Q&A: Patricia Rozema on Ellen Page

Into The Forest director Patricia Rozema (I've Heard The Mermaids Singing, Mansfield Park) knows what makes a great talent. We talked to her about why Ellen Page is such a unique screen presence.


What skills does Page bring to a project?

To the naked eye it looks like she’s doing nothing, and then you look at the footage and the level of detail is incredible. So many actors are most alive when they’re sad, or angry or funny – but she can portray every one of those emotions with equal conviction. She has a thousand colours to her and they’re all genuine.

Truman Capote famously said that actors are stupid, empty, which is why they’re able to fill themselves up with someone else.

That’s insane. I think of acting as a river that’s flowing, and the dialogue is like the boat on the river. It takes intelligence to create a strong current, a flow underneath, to convey what’s happening on a plot level and an emotional level. I can throw 20 notes at Ellen and she can weave them in. She can keep competing challenges in her mind and then feel. It’s a beautiful skill. 

Not to be too grandiose, but I think she’s the voice of a generation. There’s something about her that speaks to young women who want to be open and feeling and very strong and capable.

What were Page and co-star Evan Rachel Woods like as an acting team?

Ellen is very understated, and over several takes, the performance grows and refines. Evan was different. She starts bigger and then gets smaller, so I had to balance them out and put them in the same movie. There’s a thousand ways to act well. It’s my job to make sure they act well in the same way.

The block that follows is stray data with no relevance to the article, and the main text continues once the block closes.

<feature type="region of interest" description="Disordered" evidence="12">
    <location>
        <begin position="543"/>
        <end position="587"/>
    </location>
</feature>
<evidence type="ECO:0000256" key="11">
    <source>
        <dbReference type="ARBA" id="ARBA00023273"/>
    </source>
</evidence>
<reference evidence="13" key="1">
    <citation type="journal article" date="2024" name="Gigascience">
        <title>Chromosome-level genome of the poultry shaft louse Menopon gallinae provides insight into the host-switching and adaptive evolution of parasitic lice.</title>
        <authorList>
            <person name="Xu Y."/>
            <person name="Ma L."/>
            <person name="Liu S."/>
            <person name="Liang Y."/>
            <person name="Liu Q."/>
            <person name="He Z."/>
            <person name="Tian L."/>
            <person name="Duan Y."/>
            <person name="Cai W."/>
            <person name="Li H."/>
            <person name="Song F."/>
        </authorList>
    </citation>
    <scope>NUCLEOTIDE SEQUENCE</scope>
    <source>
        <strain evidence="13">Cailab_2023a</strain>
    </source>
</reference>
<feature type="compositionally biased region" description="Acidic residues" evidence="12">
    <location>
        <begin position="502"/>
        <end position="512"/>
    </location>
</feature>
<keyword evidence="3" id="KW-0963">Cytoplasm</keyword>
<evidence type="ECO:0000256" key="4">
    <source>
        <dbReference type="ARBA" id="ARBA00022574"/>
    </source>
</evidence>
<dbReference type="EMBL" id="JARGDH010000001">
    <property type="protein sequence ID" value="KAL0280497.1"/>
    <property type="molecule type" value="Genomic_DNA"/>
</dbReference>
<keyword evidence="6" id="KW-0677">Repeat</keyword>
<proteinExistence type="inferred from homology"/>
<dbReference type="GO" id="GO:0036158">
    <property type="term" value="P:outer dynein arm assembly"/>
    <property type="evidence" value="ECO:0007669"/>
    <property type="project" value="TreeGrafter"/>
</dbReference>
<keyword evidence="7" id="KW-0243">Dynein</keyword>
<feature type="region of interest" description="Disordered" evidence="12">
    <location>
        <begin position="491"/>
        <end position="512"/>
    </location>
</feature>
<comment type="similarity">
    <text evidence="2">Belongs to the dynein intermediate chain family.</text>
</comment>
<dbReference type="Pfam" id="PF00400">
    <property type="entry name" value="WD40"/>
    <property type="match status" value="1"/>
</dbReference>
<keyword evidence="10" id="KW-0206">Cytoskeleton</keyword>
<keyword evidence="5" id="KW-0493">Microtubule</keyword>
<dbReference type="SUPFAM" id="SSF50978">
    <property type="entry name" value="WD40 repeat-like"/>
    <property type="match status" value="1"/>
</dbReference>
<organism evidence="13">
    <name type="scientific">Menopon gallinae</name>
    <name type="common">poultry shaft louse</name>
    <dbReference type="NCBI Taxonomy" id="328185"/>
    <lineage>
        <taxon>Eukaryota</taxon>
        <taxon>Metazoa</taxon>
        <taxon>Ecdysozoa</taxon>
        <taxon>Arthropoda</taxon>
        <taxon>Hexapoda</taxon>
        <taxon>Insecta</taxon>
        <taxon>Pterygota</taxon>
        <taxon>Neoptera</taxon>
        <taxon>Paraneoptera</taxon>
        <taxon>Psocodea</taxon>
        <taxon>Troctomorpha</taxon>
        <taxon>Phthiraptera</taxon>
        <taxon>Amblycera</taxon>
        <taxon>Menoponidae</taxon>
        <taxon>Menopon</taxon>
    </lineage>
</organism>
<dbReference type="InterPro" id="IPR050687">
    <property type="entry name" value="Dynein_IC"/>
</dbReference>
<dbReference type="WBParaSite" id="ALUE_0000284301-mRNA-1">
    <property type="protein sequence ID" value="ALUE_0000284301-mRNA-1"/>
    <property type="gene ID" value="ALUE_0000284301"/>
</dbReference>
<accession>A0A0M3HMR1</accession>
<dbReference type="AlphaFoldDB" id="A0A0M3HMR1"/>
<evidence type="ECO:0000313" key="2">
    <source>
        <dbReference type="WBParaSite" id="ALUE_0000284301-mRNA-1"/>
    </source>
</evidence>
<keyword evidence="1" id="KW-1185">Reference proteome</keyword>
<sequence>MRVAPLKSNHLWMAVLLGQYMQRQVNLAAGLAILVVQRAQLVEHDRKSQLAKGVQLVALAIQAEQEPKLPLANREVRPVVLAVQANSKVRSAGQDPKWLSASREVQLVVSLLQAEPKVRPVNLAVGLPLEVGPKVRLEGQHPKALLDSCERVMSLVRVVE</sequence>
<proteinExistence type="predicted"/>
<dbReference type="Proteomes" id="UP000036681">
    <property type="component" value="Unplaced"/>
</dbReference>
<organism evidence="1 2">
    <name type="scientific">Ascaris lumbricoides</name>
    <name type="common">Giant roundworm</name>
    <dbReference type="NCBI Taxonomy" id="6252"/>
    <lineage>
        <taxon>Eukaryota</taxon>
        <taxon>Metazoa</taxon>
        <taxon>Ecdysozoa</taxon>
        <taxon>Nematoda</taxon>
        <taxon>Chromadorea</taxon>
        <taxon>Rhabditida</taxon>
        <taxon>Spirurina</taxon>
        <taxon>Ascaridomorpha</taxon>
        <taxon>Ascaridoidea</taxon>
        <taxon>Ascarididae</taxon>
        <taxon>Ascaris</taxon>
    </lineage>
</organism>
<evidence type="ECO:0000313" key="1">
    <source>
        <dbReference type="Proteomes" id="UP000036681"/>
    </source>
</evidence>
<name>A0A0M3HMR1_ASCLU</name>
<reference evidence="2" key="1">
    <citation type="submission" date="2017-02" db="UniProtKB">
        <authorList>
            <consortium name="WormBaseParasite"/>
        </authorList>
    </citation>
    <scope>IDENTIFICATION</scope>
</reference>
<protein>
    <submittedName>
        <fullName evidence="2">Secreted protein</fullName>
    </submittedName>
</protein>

Does the fact that actors know each other get in the way or help? 

It doesn’t get in the way when they’re playing sisters. I told them when they’re hanging around at home, call up the other one and be bored with each other. Learn how to be “not on” in the way you dare to be with siblings. You can’t just fake that if you’re introduced to each other on the first day of shooting. They’re good actors and can fake anything, but that level of comfort helps. 

What are your thoughts on the career risks an actor takes when she’s out and proud?

I’m thrilled with the [pre-release] reception Freeheld is getting. The world wants that from Ellen and the world needs that. The world also needs to allow a gay actor to do characters that aren’t openly gay. I love that Into The Forest will be her next film released after Freeheld. Audiences should be allowed to see a famous lesbian and also an actor.

Read our cover story with Ellen Page here.

susanc@nowtoronto.com | @susangcole

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